In rural Nepal, where the going rate for a healthy orphan is $5,000 (£3,000), some 600 children are missing. They were taken by agents who came to the villages promising that they would educate the children and give them a better life in the capital, sometimes for a steep fee. The children never returned.
Between 2001 and 2007, hundreds of Nepali children with living parents were falsely listed as orphans and adopted by high-paying Westerners thousands of miles away. One widow, according to the child protection charity Terre des Hommes, was unable to feed her seven children and sent them to an urban "child centre", where three were quickly adopted without her consent by rich Westerners. Another, Sunita, was told by sneering authorities that she would never see her child again. She doused herself in kerosene and struck a match.
Tens of thousands of babies, toddlers and young children are now adopted across international borders every year, according to Unicef. There has been a decline since 2004, but in 2009, the last year for which reliable figures are available, the top five adopting countries alone took in 24,839 children from overseas. Half of these, some 12,753, went to the US, with Italy taking 3,964, Spain and France around 3,000 each, and Canada 2,122. Britain, where very strict rules apply, has very few overseas adoptions.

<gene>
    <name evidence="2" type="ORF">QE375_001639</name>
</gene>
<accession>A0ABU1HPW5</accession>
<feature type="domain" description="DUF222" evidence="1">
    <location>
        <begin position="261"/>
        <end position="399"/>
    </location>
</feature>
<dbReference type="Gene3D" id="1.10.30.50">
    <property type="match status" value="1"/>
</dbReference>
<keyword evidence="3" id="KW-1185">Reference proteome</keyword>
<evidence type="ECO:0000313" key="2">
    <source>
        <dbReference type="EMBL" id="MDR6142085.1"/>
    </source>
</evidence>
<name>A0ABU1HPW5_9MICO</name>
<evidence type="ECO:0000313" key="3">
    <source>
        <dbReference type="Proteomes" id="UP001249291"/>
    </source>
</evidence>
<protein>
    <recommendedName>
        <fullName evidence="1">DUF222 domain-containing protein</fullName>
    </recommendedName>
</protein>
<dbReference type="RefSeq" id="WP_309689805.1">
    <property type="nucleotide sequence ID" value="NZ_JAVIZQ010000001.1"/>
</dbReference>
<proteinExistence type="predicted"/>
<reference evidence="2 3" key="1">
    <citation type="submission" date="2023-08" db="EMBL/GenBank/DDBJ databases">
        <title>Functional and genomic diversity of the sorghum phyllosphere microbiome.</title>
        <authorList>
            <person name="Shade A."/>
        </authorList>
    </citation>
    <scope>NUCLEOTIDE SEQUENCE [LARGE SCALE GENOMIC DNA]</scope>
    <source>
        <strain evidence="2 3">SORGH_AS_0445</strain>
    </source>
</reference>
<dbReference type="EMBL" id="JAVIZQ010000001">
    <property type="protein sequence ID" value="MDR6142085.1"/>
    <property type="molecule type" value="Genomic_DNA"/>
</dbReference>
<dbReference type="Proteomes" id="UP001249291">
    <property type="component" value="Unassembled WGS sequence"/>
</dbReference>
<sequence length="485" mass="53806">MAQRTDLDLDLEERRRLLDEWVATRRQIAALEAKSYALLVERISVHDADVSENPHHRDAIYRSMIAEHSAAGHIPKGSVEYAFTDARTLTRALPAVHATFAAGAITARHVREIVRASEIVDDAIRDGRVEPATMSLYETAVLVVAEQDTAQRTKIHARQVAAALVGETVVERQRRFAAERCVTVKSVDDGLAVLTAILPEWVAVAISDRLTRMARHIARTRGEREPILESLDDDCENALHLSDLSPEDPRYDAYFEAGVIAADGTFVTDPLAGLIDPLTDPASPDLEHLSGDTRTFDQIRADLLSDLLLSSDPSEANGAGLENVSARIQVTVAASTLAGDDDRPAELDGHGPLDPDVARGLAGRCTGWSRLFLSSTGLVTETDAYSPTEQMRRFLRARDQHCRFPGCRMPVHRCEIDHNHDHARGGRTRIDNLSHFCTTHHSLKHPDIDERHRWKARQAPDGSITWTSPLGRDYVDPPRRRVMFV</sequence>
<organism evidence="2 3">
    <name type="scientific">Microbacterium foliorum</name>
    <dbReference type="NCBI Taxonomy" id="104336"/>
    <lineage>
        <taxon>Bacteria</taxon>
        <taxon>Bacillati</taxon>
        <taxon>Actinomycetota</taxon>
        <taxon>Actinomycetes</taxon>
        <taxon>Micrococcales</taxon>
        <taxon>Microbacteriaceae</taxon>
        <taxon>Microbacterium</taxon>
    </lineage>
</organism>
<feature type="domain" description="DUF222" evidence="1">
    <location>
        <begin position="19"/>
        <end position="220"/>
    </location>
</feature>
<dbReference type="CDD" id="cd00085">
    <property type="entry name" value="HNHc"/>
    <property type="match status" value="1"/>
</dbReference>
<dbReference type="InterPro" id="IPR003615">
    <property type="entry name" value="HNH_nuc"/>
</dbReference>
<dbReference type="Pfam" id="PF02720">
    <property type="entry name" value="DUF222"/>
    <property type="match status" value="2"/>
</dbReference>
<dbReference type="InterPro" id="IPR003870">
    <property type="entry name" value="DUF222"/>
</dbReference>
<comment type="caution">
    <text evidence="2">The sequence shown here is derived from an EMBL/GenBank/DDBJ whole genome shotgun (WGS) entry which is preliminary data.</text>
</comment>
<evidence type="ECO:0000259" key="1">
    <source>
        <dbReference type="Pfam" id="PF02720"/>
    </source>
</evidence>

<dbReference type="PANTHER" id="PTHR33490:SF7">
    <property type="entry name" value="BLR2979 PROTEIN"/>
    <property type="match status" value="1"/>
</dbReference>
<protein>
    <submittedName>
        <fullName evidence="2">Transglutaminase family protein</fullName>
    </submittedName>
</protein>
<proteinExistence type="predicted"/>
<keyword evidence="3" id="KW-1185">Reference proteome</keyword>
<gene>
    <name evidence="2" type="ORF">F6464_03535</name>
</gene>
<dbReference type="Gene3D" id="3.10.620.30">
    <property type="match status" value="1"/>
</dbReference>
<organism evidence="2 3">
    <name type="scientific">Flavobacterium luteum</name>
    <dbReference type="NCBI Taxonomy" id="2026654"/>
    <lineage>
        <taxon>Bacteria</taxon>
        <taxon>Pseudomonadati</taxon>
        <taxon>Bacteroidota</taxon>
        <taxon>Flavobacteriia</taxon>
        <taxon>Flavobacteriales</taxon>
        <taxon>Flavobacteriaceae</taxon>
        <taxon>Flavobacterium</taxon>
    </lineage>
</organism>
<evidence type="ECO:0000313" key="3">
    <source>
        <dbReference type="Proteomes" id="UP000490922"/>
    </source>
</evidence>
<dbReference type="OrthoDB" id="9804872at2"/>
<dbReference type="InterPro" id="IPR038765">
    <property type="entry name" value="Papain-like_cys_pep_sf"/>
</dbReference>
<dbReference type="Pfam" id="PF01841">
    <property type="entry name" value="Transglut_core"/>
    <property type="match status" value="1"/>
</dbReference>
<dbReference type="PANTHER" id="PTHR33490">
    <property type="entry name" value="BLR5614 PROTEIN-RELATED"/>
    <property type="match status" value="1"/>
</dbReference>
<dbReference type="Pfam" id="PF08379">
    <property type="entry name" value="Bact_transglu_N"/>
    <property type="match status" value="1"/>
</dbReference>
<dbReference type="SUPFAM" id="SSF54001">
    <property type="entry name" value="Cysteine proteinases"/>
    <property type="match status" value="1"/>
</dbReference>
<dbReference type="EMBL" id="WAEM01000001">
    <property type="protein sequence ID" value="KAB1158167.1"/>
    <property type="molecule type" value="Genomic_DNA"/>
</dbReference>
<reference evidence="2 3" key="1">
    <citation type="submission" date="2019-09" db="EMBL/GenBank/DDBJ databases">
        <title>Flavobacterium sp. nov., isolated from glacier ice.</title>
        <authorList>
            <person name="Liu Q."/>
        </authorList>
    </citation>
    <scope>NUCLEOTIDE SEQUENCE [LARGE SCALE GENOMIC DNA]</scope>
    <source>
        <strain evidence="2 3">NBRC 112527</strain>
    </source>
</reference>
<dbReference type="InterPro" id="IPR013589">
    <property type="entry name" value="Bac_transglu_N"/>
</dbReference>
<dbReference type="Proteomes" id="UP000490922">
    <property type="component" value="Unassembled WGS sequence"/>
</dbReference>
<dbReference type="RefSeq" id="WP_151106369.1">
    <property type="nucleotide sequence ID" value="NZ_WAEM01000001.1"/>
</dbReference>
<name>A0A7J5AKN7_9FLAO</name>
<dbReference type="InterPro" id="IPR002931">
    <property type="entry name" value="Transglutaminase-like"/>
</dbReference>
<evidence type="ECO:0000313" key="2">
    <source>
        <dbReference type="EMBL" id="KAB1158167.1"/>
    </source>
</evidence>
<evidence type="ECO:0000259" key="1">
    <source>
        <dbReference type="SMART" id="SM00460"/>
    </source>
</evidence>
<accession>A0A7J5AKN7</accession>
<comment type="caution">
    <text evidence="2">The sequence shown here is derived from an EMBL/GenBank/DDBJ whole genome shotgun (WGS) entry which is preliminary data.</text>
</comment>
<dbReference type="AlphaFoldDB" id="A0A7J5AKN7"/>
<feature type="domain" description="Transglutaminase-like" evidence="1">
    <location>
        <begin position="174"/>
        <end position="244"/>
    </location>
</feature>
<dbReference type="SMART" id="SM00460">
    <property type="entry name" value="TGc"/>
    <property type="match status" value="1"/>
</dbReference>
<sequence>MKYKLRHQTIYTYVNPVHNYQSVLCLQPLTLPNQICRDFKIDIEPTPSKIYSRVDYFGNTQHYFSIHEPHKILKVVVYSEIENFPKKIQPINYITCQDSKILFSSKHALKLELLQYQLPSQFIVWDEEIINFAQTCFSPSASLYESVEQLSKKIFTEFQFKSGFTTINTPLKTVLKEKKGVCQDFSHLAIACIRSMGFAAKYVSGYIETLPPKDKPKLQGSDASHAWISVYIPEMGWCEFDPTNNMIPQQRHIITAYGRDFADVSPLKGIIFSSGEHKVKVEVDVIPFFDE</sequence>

The Nepali adoption industry is part of a broader child-trafficking trend which saw some "orphans" from the rural provinces of Humla and Jumla sold to circuses. Western prospective parents, however, are the preferred revenue stream. Adoption alone brought $2m per year into the country before 2007, when the programme was suspended pending an international inquiry which uncovered many cases of child abduction and improper financial gain.
Nepal is far from the only country where international conventions on the rights of children have been breached as unscrupulous middlemen trade toddlers like livestock to desperate Western couples. The process is simple: parents in Europe and America contact an adoption agency in the country of their choice, either privately or via a home agency. Money changes hands, and their papers and the papers of the child are checked, the latter being easy to falsify. More money changes hands, and the child goes home with new parents.
Many of these adoptions are legitimate, beneficial, and bring nothing but joy to the new parents and hope to the child. But there is another side. The possibilities for corruption and back-hand profit are immense, because the emotional stakes are so high. "When people want something so very much, like a baby, the amount of money they are prepared to throw at it can be limitless," said Andy Elvin of Children and Families Across Borders. "In some countries, those amounts of money on offer mean that people do things they wouldn't otherwise do, and that's the problem."